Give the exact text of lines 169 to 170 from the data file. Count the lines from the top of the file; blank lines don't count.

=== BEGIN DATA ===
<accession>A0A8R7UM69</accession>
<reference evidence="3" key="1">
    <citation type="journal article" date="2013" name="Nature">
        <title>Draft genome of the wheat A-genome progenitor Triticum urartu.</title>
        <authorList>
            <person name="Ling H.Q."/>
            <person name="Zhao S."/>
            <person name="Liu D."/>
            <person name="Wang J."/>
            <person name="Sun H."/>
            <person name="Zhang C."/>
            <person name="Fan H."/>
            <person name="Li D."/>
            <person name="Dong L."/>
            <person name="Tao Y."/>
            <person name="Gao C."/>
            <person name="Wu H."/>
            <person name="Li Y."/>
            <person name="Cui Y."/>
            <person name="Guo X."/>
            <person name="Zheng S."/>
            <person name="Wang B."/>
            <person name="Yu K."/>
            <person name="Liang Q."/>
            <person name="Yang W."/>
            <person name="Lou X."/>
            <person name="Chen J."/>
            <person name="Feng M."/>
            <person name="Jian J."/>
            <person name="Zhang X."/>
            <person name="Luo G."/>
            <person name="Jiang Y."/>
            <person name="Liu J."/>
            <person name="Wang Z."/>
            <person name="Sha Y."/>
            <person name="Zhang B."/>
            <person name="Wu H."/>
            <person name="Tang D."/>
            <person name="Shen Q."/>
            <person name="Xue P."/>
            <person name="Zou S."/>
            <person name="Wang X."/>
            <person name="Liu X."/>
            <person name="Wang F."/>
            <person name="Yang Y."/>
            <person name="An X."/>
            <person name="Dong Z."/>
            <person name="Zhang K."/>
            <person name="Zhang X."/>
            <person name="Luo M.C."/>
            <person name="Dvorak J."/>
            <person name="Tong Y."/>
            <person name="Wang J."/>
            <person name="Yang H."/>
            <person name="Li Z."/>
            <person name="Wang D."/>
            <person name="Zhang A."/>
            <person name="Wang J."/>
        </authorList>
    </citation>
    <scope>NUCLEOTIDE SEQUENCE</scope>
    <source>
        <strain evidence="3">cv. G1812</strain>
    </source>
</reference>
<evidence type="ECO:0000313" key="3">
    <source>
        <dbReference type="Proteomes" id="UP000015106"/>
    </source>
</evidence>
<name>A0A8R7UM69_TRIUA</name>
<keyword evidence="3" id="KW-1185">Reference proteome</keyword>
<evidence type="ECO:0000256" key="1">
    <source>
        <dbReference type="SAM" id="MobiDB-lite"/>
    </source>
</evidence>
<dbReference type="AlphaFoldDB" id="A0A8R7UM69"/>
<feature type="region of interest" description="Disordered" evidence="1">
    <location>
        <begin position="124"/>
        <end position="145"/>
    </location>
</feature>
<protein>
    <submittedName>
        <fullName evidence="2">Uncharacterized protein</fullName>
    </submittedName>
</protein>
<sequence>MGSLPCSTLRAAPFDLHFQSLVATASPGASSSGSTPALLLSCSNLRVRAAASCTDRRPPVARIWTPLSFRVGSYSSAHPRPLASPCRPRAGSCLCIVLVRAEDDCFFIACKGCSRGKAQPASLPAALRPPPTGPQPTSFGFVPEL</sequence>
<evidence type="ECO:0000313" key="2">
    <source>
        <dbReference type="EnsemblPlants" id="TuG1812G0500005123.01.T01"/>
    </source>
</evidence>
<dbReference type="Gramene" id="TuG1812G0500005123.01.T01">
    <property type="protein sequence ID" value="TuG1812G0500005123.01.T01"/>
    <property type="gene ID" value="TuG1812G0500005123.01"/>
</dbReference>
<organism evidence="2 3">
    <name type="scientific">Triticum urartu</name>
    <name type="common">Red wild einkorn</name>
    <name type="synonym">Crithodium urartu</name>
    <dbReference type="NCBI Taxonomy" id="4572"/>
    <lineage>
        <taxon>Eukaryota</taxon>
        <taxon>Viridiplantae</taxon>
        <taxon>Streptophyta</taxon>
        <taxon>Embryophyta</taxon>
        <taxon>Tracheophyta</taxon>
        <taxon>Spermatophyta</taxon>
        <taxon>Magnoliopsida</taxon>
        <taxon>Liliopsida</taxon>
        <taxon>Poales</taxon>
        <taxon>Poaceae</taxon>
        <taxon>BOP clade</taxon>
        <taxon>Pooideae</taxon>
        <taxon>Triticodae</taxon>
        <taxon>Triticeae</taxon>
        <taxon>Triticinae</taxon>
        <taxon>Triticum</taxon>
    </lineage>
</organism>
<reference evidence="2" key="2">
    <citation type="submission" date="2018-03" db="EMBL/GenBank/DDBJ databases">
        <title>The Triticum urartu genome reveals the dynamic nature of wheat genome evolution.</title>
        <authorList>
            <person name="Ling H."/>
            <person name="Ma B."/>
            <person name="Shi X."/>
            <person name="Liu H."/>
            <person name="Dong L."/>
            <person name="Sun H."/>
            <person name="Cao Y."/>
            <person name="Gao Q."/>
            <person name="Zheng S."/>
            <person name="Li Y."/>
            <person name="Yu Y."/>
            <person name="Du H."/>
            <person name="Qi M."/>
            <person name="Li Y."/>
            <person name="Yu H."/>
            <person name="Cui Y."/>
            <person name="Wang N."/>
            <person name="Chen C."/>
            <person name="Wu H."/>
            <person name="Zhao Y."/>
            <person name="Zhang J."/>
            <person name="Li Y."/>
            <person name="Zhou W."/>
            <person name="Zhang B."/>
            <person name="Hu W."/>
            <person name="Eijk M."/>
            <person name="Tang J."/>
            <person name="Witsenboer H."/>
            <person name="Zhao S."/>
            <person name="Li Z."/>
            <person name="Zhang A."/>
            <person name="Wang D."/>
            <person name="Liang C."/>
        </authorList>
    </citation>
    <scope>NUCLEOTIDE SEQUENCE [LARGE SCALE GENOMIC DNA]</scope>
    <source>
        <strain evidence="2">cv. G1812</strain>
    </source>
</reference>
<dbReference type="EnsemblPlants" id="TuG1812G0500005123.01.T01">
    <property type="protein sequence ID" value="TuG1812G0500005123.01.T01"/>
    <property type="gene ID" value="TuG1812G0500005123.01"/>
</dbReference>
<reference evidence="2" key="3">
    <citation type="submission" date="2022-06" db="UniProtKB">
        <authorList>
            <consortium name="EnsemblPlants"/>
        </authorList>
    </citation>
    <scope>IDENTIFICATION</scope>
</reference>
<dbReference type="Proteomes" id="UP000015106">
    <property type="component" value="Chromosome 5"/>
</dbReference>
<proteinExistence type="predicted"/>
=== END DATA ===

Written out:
    <property type="protein sequence ID" value="TuG1812G0500005123.01.T01"/>
    <property type="gene ID" value="TuG1812G0500005123.01"/>